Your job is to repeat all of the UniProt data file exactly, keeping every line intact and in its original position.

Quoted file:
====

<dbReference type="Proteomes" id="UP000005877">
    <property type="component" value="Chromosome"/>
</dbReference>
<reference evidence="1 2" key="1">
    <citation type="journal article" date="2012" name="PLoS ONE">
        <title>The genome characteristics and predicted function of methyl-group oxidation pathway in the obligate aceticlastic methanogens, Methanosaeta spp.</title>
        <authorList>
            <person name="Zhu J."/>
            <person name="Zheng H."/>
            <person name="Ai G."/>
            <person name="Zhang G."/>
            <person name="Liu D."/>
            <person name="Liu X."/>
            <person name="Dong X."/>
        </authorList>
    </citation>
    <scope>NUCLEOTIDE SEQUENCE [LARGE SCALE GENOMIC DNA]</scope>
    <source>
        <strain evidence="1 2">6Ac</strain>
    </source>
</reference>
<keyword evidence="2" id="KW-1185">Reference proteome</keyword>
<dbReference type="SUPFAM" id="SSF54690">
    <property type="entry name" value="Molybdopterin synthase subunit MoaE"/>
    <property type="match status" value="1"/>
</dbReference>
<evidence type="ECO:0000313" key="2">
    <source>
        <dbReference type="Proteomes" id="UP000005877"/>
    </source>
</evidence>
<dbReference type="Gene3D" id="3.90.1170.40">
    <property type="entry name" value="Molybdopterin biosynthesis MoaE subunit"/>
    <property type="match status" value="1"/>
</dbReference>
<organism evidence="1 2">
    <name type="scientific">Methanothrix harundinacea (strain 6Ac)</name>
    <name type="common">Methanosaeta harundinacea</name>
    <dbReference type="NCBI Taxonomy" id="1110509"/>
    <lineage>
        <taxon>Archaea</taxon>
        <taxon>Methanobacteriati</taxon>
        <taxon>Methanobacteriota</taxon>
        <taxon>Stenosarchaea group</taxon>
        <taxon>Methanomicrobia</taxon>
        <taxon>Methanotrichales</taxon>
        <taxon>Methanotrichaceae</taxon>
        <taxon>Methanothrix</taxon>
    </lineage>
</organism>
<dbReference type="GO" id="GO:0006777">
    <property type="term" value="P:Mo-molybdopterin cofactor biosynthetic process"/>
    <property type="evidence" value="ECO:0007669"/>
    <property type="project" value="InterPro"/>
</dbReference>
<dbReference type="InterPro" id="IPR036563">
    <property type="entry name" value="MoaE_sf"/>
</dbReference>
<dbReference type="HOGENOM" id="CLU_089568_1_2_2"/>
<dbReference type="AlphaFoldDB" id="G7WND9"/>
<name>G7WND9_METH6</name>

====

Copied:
<dbReference type="Proteomes" id="UP000005877">
    <property type="component" value="Chromosome"/>
</dbReference>
<reference evidence="1 2" key="1">
    <citation type="journal article" date="2012" name="PLoS ONE">
        <title>The genome characteristics and predicted function of methyl-group oxidation pathway in the obligate aceticlastic methanogens, Methanosaeta spp.</title>
        <authorList>
            <person name="Zhu J."/>
            <person name="Zheng H."/>
            <person name="Ai G."/>
            <person name="Zhang G."/>
            <person name="Liu D."/>
            <person name="Liu X."/>
            <person name="Dong X."/>
        </authorList>
    </citation>
    <scope>NUCLEOTIDE SEQUENCE [LARGE SCALE GENOMIC DNA]</scope>
    <source>
        <strain evidence="1 2">6Ac</strain>
    </source>
</reference>
<keyword evidence="2" id="KW-1185">Reference proteome</keyword>
<dbReference type="SUPFAM" id="SSF54690">
    <property type="entry name" value="Molybdopterin synthase subunit MoaE"/>
    <property type="match status" value="1"/>
</dbReference>
<evidence type="ECO:0000313" key="2">
    <source>
        <dbReference type="Proteomes" id="UP000005877"/>
    </source>
</evidence>
<dbReference type="Gene3D" id="3.90.1170.40">
    <property type="entry name" value="Molybdopterin biosynthesis MoaE subunit"/>
    <property type="match status" value="1"/>
</dbReference>
<organism evidence="1 2">
    <name type="scientific">Methanothrix harundinacea (strain 6Ac)</name>
    <name type="common">Methanosaeta harundinacea</name>
    <dbReference type="NCBI Taxonomy" id="1110509"/>
    <lineage>
        <taxon>Archaea</taxon>
        <taxon>Methanobacteriati</taxon>
        <taxon>Methanobacteriota</taxon>
        <taxon>Stenosarchaea group</taxon>
        <taxon>Methanomicrobia</taxon>
        <taxon>Methanotrichales</taxon>
        <taxon>Methanotrichaceae</taxon>
        <taxon>Methanothrix</taxon>
    </lineage>
</organism>
<dbReference type="GO" id="GO:0006777">
    <property type="term" value="P:Mo-molybdopterin cofactor biosynthetic process"/>
    <property type="evidence" value="ECO:0007669"/>
    <property type="project" value="InterPro"/>
</dbReference>
<dbReference type="InterPro" id="IPR036563">
    <property type="entry name" value="MoaE_sf"/>
</dbReference>
<dbReference type="HOGENOM" id="CLU_089568_1_2_2"/>
<dbReference type="AlphaFoldDB" id="G7WND9"/>
<name>G7WND9_METH6</name>